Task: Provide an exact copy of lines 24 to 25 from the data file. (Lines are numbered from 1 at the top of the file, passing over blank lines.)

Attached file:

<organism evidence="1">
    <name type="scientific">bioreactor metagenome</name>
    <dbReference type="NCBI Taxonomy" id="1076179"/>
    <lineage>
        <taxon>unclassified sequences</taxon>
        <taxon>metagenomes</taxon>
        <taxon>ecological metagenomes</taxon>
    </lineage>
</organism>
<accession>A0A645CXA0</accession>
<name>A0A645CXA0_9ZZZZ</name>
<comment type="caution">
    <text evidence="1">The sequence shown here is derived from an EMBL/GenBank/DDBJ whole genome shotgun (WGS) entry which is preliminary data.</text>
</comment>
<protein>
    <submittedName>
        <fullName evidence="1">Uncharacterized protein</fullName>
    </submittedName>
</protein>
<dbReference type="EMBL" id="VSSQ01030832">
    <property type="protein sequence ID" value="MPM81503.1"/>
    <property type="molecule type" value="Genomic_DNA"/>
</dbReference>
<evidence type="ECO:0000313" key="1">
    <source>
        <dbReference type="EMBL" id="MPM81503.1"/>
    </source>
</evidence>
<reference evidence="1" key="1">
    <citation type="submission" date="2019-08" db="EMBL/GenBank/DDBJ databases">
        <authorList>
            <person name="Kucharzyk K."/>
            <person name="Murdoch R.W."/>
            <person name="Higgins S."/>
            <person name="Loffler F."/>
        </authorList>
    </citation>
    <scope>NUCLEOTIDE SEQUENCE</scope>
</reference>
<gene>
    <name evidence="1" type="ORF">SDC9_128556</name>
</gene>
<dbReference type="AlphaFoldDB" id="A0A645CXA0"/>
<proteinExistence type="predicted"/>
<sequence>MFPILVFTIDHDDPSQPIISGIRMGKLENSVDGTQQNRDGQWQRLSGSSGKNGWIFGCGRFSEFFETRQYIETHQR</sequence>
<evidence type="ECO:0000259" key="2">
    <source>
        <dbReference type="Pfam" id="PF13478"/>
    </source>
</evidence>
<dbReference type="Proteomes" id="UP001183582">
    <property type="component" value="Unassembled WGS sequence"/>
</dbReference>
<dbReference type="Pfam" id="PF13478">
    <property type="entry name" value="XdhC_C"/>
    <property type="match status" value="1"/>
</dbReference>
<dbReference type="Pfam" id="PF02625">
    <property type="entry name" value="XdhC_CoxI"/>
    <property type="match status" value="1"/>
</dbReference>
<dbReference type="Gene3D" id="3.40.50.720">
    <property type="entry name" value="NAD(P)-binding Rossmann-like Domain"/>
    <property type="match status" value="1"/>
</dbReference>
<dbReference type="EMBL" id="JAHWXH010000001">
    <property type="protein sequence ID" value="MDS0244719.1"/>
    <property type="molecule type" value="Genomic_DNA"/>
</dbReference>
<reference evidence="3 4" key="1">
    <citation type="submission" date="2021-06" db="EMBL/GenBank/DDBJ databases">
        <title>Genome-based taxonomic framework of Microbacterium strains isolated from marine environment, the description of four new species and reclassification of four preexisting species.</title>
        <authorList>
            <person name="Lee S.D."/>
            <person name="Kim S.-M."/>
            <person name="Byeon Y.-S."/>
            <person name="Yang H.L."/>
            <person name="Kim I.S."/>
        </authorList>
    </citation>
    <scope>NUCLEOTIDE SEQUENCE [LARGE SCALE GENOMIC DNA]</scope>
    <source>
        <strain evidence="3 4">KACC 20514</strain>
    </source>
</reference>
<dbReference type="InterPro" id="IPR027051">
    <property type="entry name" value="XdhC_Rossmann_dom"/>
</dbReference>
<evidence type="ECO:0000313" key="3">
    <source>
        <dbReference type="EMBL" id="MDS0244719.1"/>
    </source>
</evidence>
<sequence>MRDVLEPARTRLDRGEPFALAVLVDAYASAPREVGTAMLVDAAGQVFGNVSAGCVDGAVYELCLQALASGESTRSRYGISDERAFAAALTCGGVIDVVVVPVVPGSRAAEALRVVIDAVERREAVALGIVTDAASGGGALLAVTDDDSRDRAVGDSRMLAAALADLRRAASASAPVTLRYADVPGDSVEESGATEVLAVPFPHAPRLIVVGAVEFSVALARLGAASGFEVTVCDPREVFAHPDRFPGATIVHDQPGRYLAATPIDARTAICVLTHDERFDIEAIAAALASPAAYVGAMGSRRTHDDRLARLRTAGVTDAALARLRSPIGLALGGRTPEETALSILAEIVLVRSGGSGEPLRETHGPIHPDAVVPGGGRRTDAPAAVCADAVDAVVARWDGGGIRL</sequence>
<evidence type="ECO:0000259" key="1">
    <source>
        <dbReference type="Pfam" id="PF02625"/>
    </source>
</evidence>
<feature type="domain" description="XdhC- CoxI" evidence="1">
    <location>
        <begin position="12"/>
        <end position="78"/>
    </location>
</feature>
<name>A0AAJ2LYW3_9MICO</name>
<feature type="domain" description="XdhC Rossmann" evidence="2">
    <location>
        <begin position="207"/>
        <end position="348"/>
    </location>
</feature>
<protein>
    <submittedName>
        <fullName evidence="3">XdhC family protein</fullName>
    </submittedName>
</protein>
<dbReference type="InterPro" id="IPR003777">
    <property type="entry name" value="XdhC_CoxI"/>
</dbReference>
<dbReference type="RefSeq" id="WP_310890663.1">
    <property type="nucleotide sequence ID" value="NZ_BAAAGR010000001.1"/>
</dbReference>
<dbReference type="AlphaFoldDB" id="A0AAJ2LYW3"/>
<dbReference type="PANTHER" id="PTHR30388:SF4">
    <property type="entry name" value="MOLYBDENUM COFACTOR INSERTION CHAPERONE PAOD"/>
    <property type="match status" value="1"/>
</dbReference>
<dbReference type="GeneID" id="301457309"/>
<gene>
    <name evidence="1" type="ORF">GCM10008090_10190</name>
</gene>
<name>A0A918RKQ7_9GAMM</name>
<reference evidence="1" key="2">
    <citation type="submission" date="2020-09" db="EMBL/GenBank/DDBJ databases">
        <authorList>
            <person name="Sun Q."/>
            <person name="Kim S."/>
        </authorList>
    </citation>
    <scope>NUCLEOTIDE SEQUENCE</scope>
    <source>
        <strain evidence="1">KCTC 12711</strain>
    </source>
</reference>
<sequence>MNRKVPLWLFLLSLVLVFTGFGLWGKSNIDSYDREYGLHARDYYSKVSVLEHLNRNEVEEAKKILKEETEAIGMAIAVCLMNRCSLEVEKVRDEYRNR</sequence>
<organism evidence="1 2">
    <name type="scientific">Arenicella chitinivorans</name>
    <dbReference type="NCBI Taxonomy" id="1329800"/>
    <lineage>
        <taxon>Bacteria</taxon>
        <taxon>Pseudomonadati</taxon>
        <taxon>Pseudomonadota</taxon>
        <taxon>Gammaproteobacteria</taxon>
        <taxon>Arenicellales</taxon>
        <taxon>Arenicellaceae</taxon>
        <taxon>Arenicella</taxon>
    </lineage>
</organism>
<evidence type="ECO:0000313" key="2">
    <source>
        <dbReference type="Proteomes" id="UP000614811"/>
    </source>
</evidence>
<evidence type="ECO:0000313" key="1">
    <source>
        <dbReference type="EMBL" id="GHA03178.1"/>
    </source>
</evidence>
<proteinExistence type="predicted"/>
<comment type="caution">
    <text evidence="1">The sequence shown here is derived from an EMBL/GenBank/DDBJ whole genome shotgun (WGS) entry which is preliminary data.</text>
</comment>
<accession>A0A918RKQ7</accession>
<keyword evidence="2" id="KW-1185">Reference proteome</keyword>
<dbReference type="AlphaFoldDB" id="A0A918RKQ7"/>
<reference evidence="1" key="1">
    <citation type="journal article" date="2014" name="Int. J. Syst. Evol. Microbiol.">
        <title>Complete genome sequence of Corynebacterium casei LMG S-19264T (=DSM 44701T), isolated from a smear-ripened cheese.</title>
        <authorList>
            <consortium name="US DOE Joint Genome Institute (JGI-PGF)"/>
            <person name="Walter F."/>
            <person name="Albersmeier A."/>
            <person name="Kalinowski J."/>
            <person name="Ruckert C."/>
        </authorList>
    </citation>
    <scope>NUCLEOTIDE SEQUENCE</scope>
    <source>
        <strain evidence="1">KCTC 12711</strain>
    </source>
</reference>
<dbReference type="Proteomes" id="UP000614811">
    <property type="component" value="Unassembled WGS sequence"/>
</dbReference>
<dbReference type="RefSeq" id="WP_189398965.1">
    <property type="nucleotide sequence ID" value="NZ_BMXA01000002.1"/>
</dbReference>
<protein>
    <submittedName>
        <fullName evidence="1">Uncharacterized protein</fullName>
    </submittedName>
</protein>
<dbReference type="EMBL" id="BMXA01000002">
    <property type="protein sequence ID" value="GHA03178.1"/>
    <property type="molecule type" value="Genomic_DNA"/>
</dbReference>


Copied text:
<evidence type="ECO:0000313" key="1">
    <source>